As mentioned above, the runners-up in their respective European leagues were also allowed to participate in the tournament from 1997 onwards, and it was in 1999 that the third and fourth-placed teams, based on UEFA coefficient, were admitted. Therefore, since the 1999 edition, thirty-two teams have participated in the Champions League, the first phase of which is played in the form of a group stage.
The participating teams are divided into eight groups of four teams each. The four teams in each group play each other in round-robin matches, with the top two teams in each group advancing to the round of 16. The third-placed teams from each group advance directly to the round of 16 of the Europa League. An important fact to bear in mind is that UEFA does not allow two teams from the same country to be in the same group.
All UEFA Champions League matches are played on Tuesdays or Wednesdays at 20:45, with the exception of matches in Eastern European or Eurasian countries and the final match.
Following a new club-driven restructuring, from 2018 onwards, the top four teams from the top four associations according to the UEFA rankings will qualify directly for the group stage, plus the top two from the next two. The champions of the seventh to tenth-placed associations complete the list of participants. The two-route qualification system remains unchanged, as does the rule that there can only be a maximum of five clubs from the same country participating in the tournament, in addition to the reigning champions.
The Champions League trophy
The winning team in the UEFA Champions League is presented with a cup, which throughout the history of the tournament has had two different designs. From its first edition in 1955 until 1965, the first version of the cup was presented, which months later had to be returned. The UEFA Executive Committee allowed Real Madrid to keep that first trophy in March 1967, as it was the team with the most championships to date. The trophy had been donated by the newspaper L’Équipe in the early days of the tournament.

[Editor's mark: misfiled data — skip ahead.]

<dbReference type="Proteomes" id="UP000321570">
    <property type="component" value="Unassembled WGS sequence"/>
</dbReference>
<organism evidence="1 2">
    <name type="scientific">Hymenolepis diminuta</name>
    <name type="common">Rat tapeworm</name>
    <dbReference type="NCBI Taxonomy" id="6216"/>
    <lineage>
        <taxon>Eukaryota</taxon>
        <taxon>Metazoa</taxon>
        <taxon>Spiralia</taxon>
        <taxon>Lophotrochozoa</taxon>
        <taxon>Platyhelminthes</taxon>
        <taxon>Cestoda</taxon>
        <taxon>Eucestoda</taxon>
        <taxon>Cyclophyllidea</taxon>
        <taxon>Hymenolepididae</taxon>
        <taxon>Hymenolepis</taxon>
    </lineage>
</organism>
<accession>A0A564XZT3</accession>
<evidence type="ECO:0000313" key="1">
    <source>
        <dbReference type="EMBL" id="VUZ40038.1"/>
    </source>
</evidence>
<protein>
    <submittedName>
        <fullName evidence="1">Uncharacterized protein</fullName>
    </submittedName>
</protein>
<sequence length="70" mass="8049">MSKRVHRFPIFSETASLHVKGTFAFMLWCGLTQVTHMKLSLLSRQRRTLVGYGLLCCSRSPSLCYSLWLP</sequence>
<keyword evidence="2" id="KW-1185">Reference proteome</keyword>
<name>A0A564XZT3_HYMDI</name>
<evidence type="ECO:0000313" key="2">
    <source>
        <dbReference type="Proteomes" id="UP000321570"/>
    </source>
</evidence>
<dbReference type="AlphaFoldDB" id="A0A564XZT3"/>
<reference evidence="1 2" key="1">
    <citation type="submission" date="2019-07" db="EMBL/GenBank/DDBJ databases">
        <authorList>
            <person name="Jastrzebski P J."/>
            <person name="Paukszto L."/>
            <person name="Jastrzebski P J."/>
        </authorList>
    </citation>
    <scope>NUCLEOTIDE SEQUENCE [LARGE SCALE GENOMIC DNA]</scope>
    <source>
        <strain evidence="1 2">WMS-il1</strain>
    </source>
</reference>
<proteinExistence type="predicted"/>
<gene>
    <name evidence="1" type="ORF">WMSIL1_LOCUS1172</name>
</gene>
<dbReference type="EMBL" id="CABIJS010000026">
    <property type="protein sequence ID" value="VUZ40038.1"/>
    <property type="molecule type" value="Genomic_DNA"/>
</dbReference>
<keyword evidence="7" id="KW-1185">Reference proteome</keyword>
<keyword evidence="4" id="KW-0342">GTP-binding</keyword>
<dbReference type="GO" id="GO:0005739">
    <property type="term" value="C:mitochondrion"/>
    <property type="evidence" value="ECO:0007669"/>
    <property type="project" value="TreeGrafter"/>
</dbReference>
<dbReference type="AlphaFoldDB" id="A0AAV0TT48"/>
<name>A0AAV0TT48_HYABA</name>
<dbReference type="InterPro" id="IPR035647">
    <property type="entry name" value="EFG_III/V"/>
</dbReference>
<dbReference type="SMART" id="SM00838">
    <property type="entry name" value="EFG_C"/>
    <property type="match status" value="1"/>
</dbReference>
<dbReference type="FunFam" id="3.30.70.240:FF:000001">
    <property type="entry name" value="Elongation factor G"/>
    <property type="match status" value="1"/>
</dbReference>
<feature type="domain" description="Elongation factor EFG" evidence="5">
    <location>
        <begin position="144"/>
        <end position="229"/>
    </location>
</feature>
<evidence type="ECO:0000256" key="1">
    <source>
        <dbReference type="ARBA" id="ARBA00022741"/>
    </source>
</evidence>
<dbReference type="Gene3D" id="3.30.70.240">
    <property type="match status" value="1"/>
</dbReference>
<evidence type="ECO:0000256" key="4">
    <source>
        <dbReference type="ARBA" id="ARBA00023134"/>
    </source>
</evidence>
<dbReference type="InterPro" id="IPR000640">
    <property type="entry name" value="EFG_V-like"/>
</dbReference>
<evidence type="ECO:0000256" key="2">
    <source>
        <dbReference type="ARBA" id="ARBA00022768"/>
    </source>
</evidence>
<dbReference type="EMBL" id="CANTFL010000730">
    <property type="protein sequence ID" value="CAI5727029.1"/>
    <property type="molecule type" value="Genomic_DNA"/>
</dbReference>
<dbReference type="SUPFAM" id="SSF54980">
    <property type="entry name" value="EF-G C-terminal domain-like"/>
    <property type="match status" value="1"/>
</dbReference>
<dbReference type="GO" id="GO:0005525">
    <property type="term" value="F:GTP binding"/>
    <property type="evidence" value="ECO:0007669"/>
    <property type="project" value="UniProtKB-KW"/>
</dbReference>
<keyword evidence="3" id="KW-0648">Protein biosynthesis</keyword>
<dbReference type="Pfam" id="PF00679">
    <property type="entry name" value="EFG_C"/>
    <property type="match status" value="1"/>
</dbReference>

From the 1966 edition of the UEFA Champions League, the trophy was replaced by a silver cup weighing eight kilos and standing seventy-four centimetres high, which was designed by Jörg Stadelmann. This cup is affectionately known in Latin America and Spain as “la Orejona”, as it has large handles.
In the 1968 edition, a new rule was introduced: the trophy became the property of every team that won the championship three years in a row or five years in succession. If this happened, a new cup with exactly the same design would be produced for the following editions. Tournament winners who failed to complete the cycle would have to return the cup two months before the date of the next year’s final, but would receive a smaller replica in return. This remained the case until 2007.
UEFA became the eternal owner of the trophy from the 2008 edition onwards, so the real thing is no longer handed over as property, but the team that wins the trophy is given an exact replica, as well as a badge of recognition. The only clubs to have the authentic trophy in their trophy cabinets are: Real Madrid, Ajax, Bayern Munich, Milan and Liverpool.